November 12, 2018
Longer, hotter summers to challenge Indiana tourism business
WEST LAFAYETTE, Ind. – By 2050, a month of the best weather for attracting summer tourists to Indiana will be replaced by hotter days that will be too uncomfortable for outdoor activity. Warmer temperatures will also limit many popular winter activities.
That prediction is according to the latest Indiana Climate Change Impacts Assessment report, “Tourism and Recreation in a Warmer Indiana,” released Monday (Nov. 12). The Purdue Climate Change Research Center coordinates the IN CCIA, which includes researchers from dozens of Indiana universities and stakeholder groups.
Changes will challenge Indiana businesses that rely on tourism and recreation dollars. In 2016, 79 million tourists visited Indiana, adding $12.2 billion to the economy and supporting more than 240,000 jobs, according to the Indiana Office of Tourism Development. Indiana is a destination for outdoor activities, from Lake Michigan and the Indiana Dunes in the north, to cultural, culinary and sports draws in Indianapolis, to rolling hills and peak fall color down south.
“The bottom line is that businesses and organizations in Indiana need to think about whether their operations are well-tuned to the climate we’re experiencing now and the climate that we’ll experience in the future,” said Jeff Dukes, director of the Purdue Climate Change Research Center. “We already have a different climate than we’ve had in previous years, and business owners need to be nimble and ready to adjust to the changes we’re experiencing.”
Indiana historically has 129 days per year in which the high temperature is between 65-85 degrees F. These so-called “mild days” are considered ideal for outdoor activities.
Rising temperatures could replace as many as 27 of these days per year with uncomfortable and dangerous heat by the 2050s and 38 by the end of the century. Historically, the state has about 52 hot days per year, in which the highs reach 85-95 degrees F. By mid-century, the state is projected to have 72 of these days per year.
Extremely hot days, in which highs above 95 degrees F may limit the amount of time a person can safely be outdoors, will also increase throughout the state. Indiana traditionally experiences five of these days per year but could see as many as 42 by the 2050s.
“Mild weather is the sweet spot for outdoor activities, but once you get above that, being outdoors becomes less appealing. And by the time you get to the 90s and you have a lot of humidity, being outside is even less attractive,” said Jonathon Day, Purdue associate professor of hospitality and tourism management and lead author for the report. “That means that people who provide outdoor services will need to adapt to these temperatures and invest in things like shade and cooling, much like some of the much hotter locations we see around the country today.”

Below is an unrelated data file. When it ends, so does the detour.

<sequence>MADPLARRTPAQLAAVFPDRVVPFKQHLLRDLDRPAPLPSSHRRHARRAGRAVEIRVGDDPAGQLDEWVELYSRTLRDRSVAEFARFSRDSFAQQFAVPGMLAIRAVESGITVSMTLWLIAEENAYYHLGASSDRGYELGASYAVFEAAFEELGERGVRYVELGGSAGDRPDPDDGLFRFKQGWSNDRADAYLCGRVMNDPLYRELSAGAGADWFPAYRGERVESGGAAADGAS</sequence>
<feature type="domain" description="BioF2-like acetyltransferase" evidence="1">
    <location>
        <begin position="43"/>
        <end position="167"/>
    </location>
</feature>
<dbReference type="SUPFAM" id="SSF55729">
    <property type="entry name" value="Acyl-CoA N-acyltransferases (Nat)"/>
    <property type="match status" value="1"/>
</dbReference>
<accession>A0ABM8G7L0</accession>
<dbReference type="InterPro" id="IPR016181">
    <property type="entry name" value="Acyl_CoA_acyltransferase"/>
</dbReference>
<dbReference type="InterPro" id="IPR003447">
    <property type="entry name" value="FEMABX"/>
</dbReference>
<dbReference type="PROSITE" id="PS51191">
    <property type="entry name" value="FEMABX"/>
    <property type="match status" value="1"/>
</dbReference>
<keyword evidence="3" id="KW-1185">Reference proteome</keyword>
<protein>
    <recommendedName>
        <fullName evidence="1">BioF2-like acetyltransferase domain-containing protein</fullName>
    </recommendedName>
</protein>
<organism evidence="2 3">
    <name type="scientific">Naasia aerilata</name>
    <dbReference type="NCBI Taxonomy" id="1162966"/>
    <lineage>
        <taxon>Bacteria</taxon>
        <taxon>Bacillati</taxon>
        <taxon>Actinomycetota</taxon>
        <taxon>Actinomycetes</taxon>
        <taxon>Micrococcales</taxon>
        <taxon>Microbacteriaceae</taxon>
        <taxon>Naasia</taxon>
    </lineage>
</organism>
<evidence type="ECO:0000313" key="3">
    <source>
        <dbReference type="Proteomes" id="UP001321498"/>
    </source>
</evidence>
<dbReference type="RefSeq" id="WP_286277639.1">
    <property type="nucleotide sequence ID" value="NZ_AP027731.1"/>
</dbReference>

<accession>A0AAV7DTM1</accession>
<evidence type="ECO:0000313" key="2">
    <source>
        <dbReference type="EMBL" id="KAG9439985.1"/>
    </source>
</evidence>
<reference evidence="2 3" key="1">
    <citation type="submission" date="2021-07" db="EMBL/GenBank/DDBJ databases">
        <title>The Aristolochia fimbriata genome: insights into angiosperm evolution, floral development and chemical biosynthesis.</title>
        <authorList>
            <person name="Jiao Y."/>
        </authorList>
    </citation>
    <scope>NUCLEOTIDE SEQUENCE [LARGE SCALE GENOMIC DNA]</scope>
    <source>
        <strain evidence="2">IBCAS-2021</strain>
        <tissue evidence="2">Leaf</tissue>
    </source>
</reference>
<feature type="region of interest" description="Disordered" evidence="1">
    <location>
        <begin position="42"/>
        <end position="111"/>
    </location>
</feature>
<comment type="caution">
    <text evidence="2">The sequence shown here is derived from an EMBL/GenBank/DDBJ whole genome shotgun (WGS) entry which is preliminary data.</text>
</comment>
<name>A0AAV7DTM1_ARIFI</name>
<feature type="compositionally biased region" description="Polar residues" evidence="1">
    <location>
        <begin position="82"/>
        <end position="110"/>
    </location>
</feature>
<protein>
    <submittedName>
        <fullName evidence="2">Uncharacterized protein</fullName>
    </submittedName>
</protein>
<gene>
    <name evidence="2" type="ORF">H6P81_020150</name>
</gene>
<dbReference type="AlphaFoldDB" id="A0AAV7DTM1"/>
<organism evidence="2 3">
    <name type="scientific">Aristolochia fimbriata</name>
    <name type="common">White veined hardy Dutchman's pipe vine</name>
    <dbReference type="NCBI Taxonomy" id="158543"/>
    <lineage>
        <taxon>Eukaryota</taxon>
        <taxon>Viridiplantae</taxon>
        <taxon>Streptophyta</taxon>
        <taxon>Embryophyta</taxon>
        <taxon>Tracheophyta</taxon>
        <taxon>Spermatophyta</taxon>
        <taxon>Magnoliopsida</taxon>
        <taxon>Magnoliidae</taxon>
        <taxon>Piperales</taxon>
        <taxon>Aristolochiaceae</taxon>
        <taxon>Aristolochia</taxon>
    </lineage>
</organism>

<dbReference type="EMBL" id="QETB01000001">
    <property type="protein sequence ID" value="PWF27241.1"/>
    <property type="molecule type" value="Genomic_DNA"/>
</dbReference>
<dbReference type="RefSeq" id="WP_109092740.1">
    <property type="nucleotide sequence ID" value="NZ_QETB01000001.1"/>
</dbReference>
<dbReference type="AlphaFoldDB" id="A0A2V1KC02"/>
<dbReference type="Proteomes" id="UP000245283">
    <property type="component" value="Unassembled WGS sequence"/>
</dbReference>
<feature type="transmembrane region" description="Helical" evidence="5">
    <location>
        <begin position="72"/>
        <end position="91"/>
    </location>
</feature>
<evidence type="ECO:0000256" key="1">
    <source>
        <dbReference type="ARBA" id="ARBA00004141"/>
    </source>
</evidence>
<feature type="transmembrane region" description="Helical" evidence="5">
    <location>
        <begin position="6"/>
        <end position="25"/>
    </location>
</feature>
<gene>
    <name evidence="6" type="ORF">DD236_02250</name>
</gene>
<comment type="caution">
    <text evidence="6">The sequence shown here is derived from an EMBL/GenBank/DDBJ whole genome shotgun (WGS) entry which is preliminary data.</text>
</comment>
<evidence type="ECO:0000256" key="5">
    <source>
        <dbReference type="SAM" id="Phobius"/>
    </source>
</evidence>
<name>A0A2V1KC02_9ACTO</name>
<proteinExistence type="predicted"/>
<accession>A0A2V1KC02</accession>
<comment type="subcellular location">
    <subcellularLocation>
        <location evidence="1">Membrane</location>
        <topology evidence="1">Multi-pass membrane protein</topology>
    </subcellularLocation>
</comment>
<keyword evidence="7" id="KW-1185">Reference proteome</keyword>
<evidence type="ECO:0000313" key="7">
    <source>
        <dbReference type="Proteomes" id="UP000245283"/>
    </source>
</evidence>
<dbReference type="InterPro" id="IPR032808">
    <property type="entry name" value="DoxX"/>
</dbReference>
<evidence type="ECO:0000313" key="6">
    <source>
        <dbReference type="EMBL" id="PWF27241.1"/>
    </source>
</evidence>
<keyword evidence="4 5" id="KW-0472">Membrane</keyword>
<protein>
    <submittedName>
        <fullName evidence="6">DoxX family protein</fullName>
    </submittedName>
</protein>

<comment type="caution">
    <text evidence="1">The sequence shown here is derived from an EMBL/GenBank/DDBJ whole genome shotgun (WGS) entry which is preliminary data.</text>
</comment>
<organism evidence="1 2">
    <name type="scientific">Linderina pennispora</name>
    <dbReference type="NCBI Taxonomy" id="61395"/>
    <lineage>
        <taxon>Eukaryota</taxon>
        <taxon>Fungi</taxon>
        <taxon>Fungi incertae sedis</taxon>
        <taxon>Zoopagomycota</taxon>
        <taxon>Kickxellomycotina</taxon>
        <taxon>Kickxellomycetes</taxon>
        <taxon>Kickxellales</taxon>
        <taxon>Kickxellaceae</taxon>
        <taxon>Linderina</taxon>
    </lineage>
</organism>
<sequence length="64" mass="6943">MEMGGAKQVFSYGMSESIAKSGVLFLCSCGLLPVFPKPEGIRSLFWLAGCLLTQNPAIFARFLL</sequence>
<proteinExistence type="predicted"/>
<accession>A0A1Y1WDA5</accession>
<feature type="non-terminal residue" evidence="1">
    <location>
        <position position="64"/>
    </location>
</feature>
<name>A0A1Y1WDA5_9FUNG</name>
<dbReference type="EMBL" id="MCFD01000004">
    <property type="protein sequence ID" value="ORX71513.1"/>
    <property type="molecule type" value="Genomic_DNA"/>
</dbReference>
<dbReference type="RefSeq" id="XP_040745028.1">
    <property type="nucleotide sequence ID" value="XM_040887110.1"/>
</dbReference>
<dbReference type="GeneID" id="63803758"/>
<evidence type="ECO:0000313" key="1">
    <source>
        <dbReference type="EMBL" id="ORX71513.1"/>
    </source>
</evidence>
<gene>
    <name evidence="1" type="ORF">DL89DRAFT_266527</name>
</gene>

Warmer temperatures will shorten the coldest part of winter by 20-25 days by mid-century, leading to mild days starting earlier in the spring and lasting later into the fall. These extended “shoulder seasons” could lengthen the tourism season and increase profits for some businesses.
“There may be certain periods at the beginning or end of the summer when our state becomes much more attractive to people from the south,” Dukes said.
But businesses will have to plan to take advantage. For example, many water-related attractions rely on high school students to fill summer jobs. Those employees may not be available before Memorial Day or after Labor Day, traditionally when those businesses operate.
Higher winter temperatures will also limit the amount of snow and ice cover necessary for activities such as skiing, snowshoeing, ice fishing and skating. By mid-century, Indiana’s winters are expected to warm as much as 6 degrees F, reducing snow cover by 32-41 percent.
“People here like to go ice fishing, snowmobiling - all of this is going to become less easy to do in the future,” Day said.
More snow falling as rain, as well as increased precipitation expected in the spring, may lead to flooding concerns. More nutrients washing from farm fields into nearby water may increase algal blooms and decrease the safety and desirability of some lakes and rivers. Standing water will boost mosquito populations and increase the risk of the insects transmitting diseases such as West Nile virus.
Day said businesses, organizations and governments need to consider these when planning for tourism in the future.
“Companies, destinations and communities need to be aware that the changes are coming and be adaptive to them. We need to build our resilience, be prepared for floods or storms or periods of heat waves,” Day said. “These effects are going to be hard to predict year by year, but we know that tourism is going to be impacted directly – and indirectly – by climate change. We need to be aware and prepared”
A video highlighting key findings of the report can be found at: https://youtu.be/k56uL8DX2zY
The Indiana Climate Change Impacts Assessment (IN CCIA) is compiling the latest scientific research into a series of easily understandable reports about climate change impacts in 10 topic areas: climate, health, forest ecosystems, aquatic ecosystems, urban green infrastructure, tourism and recreation, agriculture, water resources, energy, and infrastructure. The assessment team consists of more than 100 experts from Purdue and other Indiana institutions.
The IN CCIA has now released seven reports. All are available on the IN CCIA website at http://indianaclimate.org/. For more information about the IN CCIA, go to the website or follow on social media at @PurdueCCRC, #ClimateChange, #INCCIA.
Writer: Brian Wallheimer, 765-532-0233, email@example.com
Sources: Jeff Dukes, 765-496-3662, firstname.lastname@example.org
Jonathon Day, 765-496-2084, email@example.com
Agricultural Communications: (765) 494-8415;
Maureen Manier, Department Head, firstname.lastname@example.org